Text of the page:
Researching Publishers for Your Manuscript

Don’t let the search overwhelm you.
Photo by Pixabay on Pexels.com

If you don’t have an agent, with the start of a new year you are probably thinking about submitting some of your manuscripts. Here are four things to consider as you look at publishers online.

Publish What You Write

First things first, make certain that they publish what you write. One of the complaints that I frequently hear from agents and publishers is that writers do no research before sending out their work. If you heard an editor speak, you should still check out their manuscript wish list or the publisher’s site. They may have mentioned young adult novels that they love but they only publish picture books through middle grade.

Once you’ve double checked the category, look at the nonfiction topics or the fiction genres. An editor may love middle grade, but not publish fantasy. A nonfiction publisher may publish STEAM or STEM but not publish bios even of great scientists.

Not Too Similar

Once you know that they publish the types of books you write, look at some of the actual books. A publisher that has one picture book series on habitats probably won’t want another. One that has a middle grade mystery series set in the Gilded Age may not be interested in a series of middle grade adventure novels set in the same time period.

It is a tricky balancing act. You have to find someone who publishes something similar but not too similar.

Accepting Submissions?

Once you’ve found a publisher who accepts your type of books and doesn’t have someone who writes something too similar make certain they are currently accepting submissions. If they aren’t, check the wording of their announcement. This might be a temporary hiatus. If so, just move them down your list.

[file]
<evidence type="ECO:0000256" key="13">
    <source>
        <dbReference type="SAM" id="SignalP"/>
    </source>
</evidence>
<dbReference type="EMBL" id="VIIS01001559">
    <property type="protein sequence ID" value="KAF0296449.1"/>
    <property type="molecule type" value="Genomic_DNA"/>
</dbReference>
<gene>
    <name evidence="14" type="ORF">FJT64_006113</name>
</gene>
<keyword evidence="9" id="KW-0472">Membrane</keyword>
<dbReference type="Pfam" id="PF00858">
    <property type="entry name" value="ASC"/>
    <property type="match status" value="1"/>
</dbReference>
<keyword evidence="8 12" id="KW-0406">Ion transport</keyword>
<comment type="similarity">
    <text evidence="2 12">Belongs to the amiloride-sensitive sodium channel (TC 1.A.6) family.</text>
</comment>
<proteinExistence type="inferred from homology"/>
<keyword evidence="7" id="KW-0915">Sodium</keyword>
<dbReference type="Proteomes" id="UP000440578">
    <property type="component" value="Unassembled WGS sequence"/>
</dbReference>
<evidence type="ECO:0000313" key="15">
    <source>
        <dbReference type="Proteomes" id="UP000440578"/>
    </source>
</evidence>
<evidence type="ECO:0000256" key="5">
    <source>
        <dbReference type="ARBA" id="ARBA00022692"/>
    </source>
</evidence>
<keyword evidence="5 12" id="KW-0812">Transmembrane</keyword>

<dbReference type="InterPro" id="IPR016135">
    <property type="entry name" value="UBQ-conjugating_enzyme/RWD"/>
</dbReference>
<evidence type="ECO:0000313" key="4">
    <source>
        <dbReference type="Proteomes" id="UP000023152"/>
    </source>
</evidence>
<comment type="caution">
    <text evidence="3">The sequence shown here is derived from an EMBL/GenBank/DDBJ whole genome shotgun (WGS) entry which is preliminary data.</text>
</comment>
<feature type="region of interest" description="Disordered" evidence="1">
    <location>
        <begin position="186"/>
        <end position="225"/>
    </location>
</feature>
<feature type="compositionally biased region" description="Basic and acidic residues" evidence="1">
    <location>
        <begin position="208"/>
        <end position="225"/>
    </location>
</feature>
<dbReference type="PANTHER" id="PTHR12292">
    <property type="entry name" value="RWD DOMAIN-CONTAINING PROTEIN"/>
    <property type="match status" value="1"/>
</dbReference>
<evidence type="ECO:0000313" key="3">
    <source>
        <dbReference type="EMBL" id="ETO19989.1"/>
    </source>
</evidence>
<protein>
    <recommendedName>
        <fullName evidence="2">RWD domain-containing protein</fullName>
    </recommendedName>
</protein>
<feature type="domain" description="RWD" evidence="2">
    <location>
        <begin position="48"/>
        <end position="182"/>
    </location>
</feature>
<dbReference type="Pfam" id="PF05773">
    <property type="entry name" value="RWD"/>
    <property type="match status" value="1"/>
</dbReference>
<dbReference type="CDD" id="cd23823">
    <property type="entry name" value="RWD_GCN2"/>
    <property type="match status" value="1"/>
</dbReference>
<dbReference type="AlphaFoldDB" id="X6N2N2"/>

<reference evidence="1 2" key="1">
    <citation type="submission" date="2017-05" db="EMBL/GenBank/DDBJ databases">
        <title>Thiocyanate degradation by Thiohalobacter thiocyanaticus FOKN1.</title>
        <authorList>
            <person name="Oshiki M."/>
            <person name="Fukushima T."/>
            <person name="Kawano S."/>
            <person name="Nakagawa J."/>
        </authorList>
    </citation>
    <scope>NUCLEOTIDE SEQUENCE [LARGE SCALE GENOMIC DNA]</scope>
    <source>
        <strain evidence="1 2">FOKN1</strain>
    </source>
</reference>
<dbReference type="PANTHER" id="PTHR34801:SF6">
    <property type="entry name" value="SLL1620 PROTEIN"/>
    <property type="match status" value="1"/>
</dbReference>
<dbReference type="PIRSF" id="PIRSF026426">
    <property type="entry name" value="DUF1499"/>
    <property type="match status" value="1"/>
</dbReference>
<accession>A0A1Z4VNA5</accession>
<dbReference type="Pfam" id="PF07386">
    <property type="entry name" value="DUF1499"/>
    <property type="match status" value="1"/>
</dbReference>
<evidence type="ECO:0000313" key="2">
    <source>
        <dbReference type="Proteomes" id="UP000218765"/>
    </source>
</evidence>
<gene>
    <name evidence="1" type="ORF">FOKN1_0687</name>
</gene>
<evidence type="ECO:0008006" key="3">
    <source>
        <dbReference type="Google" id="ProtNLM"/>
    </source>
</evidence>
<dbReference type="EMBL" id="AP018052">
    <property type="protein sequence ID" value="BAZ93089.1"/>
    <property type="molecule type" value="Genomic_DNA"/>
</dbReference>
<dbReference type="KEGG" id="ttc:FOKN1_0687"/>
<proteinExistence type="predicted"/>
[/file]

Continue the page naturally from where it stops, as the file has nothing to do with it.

Do You Like the Books?

At some point in checking out the publisher, make certain that you actually like the books themselves. I don’t mean make sure you like the stories. I mean the actual books. Do you like the illustrators that they choose for picture books and covers? If you hate their book design, you won’t be happy with your book.

And you might want to get ahold of a few print copies as well. As soon as I picked up one publisher’s book at the library, I knew it was a hard no. Not only was the ink especially pungent, but the paper had an unusual to me shiny finish that actual squeaked when you ruffled the pages. This wasn’t a clever design element in a book about mice. It was just odd and, at least to me, irritating.

Make sure that the publisher is a good match for your work. Verify that you love their work. And, before you hit send, make certain that they are taking submissions. Then? Get your work out the door and good luck!

–SueBE